I grew up in a conservative Midwest home where opinions on taboo topics were generally regurgitated thoughts from whatever far-right guest was featured on that week’s Meet the Press. Conversation around our holiday dinner table usually (only) involved Big 10 college football standings, never heavy issues that had the potential of raising voices or flinging food (although the latter might have been a better use for the canned cranberry).
The summer I turned 16 I took a five-week trek to Papua New Guinea. From the moment the little Cessna touched down in the green mountains of Goroka, my world view changed. Forever.
Everything my Midwest upbringing had taught me about women’s rights, corporal punishment, spirituality and sexuality were challenged and solidified, narrowed and broadened, stretched and reshaped. My childhood ideals of ‘how things should be’ were turned on their heads.
I spent those weeks deeply immersed in tribal culture. I mourned for the sick who lay suffering on woven mats in their smoke-filled huts, with no chance of recovery. I beamed when given the honor of naming the newborn baby I held in my arms. I came to understand human interaction in a way I never had before, despite the language barrier, and I lived among a people group whose taboos were so vastly different from any I will ever have reason to discuss around my own dinner table.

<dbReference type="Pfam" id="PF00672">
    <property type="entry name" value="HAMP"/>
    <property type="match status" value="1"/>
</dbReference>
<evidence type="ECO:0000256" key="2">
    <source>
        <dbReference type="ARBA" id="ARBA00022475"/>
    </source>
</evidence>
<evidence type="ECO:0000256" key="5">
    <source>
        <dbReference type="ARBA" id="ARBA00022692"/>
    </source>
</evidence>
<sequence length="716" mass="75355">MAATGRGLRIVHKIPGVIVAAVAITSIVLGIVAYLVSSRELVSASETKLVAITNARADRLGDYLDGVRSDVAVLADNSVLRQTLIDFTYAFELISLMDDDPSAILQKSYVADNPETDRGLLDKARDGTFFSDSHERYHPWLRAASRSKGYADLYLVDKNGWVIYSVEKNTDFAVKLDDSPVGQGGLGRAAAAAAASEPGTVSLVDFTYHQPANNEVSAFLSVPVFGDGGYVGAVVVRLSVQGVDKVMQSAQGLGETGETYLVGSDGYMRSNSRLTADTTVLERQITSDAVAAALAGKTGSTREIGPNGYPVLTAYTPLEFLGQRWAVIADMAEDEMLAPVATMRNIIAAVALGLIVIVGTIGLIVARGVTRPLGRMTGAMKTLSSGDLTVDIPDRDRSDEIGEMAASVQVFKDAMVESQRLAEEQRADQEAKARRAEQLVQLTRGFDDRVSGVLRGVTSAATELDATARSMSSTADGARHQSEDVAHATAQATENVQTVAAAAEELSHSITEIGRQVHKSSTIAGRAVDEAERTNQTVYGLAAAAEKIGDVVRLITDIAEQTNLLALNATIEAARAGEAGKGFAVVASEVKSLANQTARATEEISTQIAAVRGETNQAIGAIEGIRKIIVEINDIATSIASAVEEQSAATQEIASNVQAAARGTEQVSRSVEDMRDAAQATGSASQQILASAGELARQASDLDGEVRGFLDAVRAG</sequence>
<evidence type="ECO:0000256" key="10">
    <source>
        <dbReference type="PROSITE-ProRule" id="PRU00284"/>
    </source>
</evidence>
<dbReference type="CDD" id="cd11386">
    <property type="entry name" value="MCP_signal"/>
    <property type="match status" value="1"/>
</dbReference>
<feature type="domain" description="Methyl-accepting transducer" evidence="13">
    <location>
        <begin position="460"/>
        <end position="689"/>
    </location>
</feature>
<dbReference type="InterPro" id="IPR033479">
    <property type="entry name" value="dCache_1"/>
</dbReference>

The idea for this ‘Taboo Issue’ came about while I was driving back from an out of town meeting. Typically I drive in silence (when you have three boys, silence truly is golden), but over this particularly long stretch of bluegrass highway I was listening intently to a podcast about a Wisconsin cop turned Buddhist teacher. As the conversation progressed between host and guest, the female officer shared how she weaved her spiritual practice into her daily work habits, with its positive ramifications eventually transforming her precinct.
And it got me thinking….why don’t we talk about this stuff at work? Why do we avoid asking someone’s take on a piece of legislation in Congress? Why does it feel so awkward mentioning my latest spiritual readings during the initial chit-chat of a business meeting?
These taboos, these topics that we avoid like the plague in the name of “political correctness,” are the very topics that allow us to set superficiality on the shelf.
And the women behind these taboos? That’s what interests me the most. They are the wise and powerful movers and shakers, many of them choosing to remain behind the scenes, laying the groundwork in the industries that we so trepidatiously run from.
Within the pages of this issue, I’m inviting you to join me at the dinner table. Let me introduce you to some of my guests. We may not all agree on the topics at hand during the course of this meal, but I bet we’ll find some common ground. And maybe, just maybe, your view of ‘how things should be’ will be turned on its head. If nothing else, at least we’ll all enjoy the cake and whiskey.